The Alaska Permanent Fund Corp. predicts the size of the annual dividend check that qualifying Alaskans will receive this year will be considerably more than the $900 checks distributed in 2013, and may approach the all-time record.
"I think the punchline is that the dividend is going to be right about doubling from last year," said Mike Burns, the executive director of APFC.
That could mean a 2014 check of $1,500-$2,000, depending on how the final numbers work out, according to Burns. The largest Permanent Fund payout in history was the $2,069 paid in 2008; the least was the $331 paid in 1984, the third year of Permanent Fund distributions.
The reason for the big bump in money Alaskans will get this fall: The 2009 fiscal year has dropped out of the five-year rolling average used to calculate the amount of money going toward dividends. The Alaska Permanent Fund Corp. -- the state agency that runs and manages the fund, now estimated at about $53 billion -- uses fiscal years, which run from July 1 to June 30, in its calculations.
In 2009, much of the nation was still in a deep recession. That year marked the only time that the permanent fund, which has issued checks to Alaskans every year since 1982, showed a net statutory loss. Burns said in fiscal year 2009, the fund lost about $2.5 billion. With that year now out of the picture, Burns said, the dividend calculation jumped.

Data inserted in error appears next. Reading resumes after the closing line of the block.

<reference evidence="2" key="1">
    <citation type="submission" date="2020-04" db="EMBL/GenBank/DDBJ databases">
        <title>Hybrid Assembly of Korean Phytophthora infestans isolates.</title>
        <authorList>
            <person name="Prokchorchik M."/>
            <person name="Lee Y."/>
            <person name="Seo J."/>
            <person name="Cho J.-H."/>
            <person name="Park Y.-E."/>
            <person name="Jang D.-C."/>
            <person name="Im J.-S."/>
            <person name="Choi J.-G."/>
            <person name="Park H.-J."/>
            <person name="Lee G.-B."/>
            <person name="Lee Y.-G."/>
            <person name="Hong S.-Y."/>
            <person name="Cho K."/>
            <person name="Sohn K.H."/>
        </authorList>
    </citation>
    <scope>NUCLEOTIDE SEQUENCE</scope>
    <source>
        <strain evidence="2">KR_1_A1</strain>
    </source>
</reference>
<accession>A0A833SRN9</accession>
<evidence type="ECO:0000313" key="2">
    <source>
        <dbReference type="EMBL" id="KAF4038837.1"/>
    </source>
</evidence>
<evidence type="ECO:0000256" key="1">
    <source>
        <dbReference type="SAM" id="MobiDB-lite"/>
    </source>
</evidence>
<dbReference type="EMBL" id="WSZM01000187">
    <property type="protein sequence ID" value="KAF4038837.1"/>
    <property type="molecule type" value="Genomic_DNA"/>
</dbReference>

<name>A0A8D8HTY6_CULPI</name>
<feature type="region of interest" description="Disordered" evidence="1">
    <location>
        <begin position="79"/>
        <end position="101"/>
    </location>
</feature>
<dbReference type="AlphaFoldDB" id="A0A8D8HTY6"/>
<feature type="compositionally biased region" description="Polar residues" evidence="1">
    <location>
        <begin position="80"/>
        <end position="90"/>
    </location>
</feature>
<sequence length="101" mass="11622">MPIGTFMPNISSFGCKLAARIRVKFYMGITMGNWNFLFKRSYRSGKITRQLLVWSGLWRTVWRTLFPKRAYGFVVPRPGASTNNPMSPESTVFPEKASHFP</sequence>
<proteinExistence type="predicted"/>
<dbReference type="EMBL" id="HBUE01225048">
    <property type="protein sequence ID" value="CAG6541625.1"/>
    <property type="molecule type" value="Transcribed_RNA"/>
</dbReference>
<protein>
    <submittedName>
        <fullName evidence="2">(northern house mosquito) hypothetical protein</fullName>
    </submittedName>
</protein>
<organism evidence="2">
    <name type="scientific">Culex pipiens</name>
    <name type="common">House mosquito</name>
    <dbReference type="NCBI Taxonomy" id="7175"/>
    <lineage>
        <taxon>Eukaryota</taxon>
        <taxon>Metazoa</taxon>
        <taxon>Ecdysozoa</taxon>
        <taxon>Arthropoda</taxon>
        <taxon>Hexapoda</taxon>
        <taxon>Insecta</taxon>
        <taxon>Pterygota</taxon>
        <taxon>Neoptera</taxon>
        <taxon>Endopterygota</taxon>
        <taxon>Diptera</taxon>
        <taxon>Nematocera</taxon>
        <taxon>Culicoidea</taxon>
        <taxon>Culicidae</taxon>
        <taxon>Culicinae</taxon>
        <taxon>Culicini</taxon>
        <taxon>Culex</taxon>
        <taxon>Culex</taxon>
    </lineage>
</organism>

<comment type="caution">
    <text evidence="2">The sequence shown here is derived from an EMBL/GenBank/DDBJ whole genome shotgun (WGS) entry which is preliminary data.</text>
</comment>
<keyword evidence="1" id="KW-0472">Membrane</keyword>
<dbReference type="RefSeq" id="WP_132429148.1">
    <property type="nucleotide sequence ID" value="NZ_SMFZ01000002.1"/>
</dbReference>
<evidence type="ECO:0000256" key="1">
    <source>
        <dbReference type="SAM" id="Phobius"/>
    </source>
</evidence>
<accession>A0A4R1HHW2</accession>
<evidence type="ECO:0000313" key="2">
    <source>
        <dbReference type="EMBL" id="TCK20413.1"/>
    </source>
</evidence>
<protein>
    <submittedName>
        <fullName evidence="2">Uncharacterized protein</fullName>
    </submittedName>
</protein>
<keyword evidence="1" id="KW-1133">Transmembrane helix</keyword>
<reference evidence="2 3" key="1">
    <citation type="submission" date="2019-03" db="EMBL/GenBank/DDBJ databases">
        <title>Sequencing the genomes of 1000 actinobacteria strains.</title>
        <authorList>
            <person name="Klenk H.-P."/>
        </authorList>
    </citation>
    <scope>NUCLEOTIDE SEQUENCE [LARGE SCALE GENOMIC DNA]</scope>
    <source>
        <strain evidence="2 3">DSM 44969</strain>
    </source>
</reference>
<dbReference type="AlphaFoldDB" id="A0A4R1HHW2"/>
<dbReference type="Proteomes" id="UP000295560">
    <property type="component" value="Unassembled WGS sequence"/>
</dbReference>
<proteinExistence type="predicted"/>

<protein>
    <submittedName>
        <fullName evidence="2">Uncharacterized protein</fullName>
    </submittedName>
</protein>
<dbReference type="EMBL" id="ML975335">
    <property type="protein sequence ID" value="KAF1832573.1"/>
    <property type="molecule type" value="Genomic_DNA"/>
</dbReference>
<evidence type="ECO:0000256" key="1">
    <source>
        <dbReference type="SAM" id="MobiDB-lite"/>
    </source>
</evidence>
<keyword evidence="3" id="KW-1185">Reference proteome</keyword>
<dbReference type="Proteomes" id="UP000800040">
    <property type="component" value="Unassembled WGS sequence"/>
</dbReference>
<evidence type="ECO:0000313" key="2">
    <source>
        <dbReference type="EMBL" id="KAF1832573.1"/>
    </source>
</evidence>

"Even if this year had seen flat growth, we would have still gotten about a 50 percent increase in the amount of money available for dividends because of dropping 2009 from the average," Burns said.
Burns said the disbursement -- the amount of money sent to the PFD office each year -- will be made within the next few days. After managers there deduct legislatively mandated withdrawals from the disbursement, the remaining money will be divided up by the number of Alaskans whose dividend applications were filed and accepted earlier this year.
People with direct deposit are the first to see the money -- typically distributed in the fall. Paper checks go in the mail the same day. This year, that day will be Oct. 2.
Alaskans received a total of $568.3 million in Permanent Fund dividends last year.
The Alaska Permanent Fund -- created by an amendment to the state constitution in 1979 -- gets money from the state's share of oil revenues. But the fund itself is managed like a large investment fund, including holdings in real estate, stocks, bonds and mutual funds. Net profits, including the loss or gain realized from the sale of assets, real estate rents and interest, are averaged over the previous five-year period to come up with the amount available for dividend checks in a given year.
Contact Sean Doogan at firstname.lastname@example.org.
Correction: An earlier version of this article reported that Alaskans who select a paper check receive their dividends a few weeks after direct deposits are made. According to the Alaska Permanent Fund Dividend Division, checks are mailed on the same day direct deposits are made.